• A healthier immune system: A good night’s sleep can give your immune system a boost. That can help moms-to-be fight off any viruses or bacteria they are exposed to (source). The ability to fight off illnesses is going to keep both you and your baby healthier during your pregnancy.
  • You’ll have less pressure on your cervix: During pregnancy, the cervix stays closed so your baby stays in. Relaxing and resting will help your cervix stay in place.
  • There will be better circulation of blood to the uterus: More blood to the uterus means a better supply of oxygen and nutrients to your baby.
  • It helps fight high blood pressure: High blood pressure can strike during any pregnancy, and because the consequences can be severe, you have to take it seriously. One of the most common orders a doctor will give a woman who has high blood pressure is bed rest. That’s because resting helps ease the pressure from the heart.
  • You’ll have more energy: You’ll likely feel tired during pregnancy — it’s bound to happen at some point. But you don’t have to feel exhausted for the full nine months. With enough sleep you might find, especially during the second trimester, that you feel downright energetic.
  • It may help keep placenta previa at bay: Placenta previa is when the placenta blocks part of the uterus, which is a dangerous situation for both a mother and her baby (source). To combat this condition, your doctor will order plenty of rest for you.

How Does Good Sleep During Pregnancy Affect Childbirth?

Childbirth is the one part of having a baby that every mother would gladly pass on. While it’s wonderful to feel our babies kicking in our bellies, labor pains are much less welcome.

But moms who make great sleep a priority during pregnancy will also find it can help the childbirth process as well.

Moms who are well rested going into the delivery room will have a greater pain tolerance (source). They also tend to have quicker labors, which moms everywhere should welcome with open arms.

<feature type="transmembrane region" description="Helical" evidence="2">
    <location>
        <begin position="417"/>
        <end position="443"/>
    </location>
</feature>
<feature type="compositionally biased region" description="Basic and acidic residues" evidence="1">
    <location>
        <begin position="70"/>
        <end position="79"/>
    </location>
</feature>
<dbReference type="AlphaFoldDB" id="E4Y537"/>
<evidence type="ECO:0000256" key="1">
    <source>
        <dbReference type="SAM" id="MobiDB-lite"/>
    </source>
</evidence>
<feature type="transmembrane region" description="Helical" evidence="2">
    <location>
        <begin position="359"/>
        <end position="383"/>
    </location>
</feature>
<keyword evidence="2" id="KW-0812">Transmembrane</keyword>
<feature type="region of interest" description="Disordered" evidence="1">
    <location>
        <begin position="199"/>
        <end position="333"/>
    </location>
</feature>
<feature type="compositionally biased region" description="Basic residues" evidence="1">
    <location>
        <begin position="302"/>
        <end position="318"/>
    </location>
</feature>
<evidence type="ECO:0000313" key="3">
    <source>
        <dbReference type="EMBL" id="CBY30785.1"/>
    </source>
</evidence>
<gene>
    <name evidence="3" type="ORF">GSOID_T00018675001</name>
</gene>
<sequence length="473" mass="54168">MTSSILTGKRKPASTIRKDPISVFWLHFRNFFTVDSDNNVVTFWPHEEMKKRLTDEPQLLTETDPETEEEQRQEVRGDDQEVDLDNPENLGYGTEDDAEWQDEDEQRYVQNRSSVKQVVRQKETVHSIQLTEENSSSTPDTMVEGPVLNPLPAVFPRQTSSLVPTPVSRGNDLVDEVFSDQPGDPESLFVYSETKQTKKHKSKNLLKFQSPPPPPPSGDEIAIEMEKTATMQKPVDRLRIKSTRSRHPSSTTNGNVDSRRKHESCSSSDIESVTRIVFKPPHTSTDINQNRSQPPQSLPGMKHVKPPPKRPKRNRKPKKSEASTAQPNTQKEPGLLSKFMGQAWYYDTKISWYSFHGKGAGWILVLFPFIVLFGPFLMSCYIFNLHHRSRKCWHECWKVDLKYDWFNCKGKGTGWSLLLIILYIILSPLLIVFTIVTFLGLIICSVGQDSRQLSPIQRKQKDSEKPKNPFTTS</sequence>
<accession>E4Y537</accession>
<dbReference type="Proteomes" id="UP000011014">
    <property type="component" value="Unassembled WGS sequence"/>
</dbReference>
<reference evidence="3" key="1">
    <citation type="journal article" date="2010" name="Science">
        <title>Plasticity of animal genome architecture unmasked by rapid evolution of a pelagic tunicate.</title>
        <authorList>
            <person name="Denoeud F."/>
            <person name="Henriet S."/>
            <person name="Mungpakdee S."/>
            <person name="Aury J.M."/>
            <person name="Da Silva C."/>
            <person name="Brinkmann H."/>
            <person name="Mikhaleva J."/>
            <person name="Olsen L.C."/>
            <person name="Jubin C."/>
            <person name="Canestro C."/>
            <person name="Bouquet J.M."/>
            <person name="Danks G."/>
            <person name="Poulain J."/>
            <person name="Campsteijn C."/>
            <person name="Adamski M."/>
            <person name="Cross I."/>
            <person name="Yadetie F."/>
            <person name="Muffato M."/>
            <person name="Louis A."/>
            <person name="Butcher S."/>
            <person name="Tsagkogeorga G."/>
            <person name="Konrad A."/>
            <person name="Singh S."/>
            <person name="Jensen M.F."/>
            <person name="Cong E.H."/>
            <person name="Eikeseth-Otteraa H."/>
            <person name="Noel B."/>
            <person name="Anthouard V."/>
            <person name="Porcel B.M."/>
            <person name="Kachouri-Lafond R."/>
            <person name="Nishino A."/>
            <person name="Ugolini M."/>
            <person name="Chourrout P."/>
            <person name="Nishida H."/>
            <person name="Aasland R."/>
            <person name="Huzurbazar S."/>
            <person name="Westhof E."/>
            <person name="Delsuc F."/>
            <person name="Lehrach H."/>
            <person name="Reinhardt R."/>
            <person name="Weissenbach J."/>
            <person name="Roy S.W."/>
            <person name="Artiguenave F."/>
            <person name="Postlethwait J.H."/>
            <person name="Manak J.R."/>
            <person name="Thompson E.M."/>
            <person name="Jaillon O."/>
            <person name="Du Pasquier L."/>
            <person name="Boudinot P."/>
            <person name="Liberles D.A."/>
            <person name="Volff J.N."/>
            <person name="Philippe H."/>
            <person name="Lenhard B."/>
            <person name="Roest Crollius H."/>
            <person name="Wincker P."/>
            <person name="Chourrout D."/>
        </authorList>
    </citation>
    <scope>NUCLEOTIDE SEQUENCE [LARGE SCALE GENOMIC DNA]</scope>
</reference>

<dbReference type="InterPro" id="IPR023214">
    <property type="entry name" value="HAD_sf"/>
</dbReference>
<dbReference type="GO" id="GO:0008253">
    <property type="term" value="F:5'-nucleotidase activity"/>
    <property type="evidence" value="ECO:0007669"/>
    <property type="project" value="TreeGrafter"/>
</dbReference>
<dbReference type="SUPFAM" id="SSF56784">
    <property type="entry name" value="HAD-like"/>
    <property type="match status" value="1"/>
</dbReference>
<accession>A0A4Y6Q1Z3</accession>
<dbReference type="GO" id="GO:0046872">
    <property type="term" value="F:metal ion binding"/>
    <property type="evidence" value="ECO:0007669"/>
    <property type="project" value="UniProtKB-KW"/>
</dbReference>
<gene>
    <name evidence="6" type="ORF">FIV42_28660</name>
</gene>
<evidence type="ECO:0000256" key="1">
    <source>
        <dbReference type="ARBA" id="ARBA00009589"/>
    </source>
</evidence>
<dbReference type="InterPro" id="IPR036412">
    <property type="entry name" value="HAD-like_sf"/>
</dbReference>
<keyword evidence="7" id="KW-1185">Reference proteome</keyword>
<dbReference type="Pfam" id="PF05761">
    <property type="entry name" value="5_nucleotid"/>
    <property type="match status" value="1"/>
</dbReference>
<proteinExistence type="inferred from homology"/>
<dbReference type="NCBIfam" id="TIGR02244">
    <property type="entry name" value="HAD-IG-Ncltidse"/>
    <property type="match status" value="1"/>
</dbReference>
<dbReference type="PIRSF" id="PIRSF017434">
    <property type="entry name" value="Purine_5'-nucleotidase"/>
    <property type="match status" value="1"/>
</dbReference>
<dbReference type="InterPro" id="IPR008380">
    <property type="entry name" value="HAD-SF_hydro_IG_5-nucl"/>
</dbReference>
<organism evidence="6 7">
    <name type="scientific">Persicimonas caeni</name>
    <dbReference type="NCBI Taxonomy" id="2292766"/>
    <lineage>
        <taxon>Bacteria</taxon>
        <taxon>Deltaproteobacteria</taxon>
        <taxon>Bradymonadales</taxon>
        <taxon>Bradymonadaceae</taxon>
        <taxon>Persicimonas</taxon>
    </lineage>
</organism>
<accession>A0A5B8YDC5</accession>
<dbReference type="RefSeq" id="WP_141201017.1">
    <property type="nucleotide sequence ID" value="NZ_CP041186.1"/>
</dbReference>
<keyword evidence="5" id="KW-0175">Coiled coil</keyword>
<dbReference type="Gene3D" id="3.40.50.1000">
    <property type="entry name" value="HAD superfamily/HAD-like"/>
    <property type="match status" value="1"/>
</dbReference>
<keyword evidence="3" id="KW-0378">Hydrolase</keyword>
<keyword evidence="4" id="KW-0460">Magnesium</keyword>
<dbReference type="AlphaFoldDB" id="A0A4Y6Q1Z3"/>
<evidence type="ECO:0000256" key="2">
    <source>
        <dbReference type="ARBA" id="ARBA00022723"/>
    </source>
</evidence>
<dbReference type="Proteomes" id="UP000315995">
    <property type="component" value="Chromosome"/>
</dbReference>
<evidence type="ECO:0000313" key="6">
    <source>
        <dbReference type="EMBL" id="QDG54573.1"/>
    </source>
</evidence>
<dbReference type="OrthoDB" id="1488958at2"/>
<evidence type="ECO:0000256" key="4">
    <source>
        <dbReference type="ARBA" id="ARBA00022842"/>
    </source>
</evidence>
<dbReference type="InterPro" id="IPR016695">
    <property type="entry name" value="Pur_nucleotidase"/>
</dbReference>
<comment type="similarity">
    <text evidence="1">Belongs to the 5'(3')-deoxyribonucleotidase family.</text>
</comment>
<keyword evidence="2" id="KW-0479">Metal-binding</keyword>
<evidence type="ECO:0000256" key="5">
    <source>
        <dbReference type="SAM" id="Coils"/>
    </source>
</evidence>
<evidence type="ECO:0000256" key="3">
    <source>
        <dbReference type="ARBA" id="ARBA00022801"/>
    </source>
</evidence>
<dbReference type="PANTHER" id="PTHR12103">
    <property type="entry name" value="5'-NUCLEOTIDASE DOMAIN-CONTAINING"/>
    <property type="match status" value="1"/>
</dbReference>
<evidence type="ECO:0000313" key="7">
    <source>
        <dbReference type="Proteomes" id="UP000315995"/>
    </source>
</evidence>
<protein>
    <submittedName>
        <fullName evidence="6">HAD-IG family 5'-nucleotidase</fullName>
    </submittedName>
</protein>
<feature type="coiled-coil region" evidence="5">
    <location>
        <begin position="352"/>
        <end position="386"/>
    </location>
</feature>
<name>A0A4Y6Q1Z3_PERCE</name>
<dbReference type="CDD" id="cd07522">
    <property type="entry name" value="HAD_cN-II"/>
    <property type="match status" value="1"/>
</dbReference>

In addition, they’ll have greater concentration to focus on anything that goes wrong in case they have to make a big decision quickly.


15 Common Sleep Problems For Pregnant Women

Women face a lot of sleep issues when they’re pregnant. And it’s not like some women only get one — most will suffer from several before they’re being wheeled into the delivery room.

Here are 15 of the most common.

What it is: It’s a range of breathing problems which could be as simple as snoring or as complicated as obstructive sleep apnea.

When it kicks in: It usually shows up toward the later part of the second trimester and stays until delivery.

Possible causes: There are several possible causes, including obesity, face or throat changes, the extra hormones you have during pregnancy, smoking, and not getting enough sleep.

How could it possibly affect your pregnancy: It can increase the odds you’ll have high blood pressure in pregnancy, preeclampsia, depression, and gestational diabetes.

What you can do about it: You can watch your weight to ensure you don’t gain too much during pregnancy. You can also skip the caffeine, take a morning nap, use saline washes in your nose to help with nasal congestion, or use breathing strips. Also, remember not to sleep on your back (source).

What it is: Restless leg syndrome is when you feel the need to move your legs because they have burning, tingling, or crawling feelings. As many as 16 percent of pregnant women suffer from this (source). It can also happen to your arms and hands too.

When it kicks in: Whenever you’re at rest, and the worst of it hits between the 7th and 8th months of pregnancy. It tends to vanish within a month or so after delivery.

Possible causes: Scientists haven’t pinpointed its cause yet.

How could it possibly affect your pregnancy: While it is nothing to be worried about, restless leg syndrome can make you lose sleep during pregnancy.

What you can do about it: Stay away from caffeine, stretch your legs, and don’t lay down until you’re ready to go to sleep (source).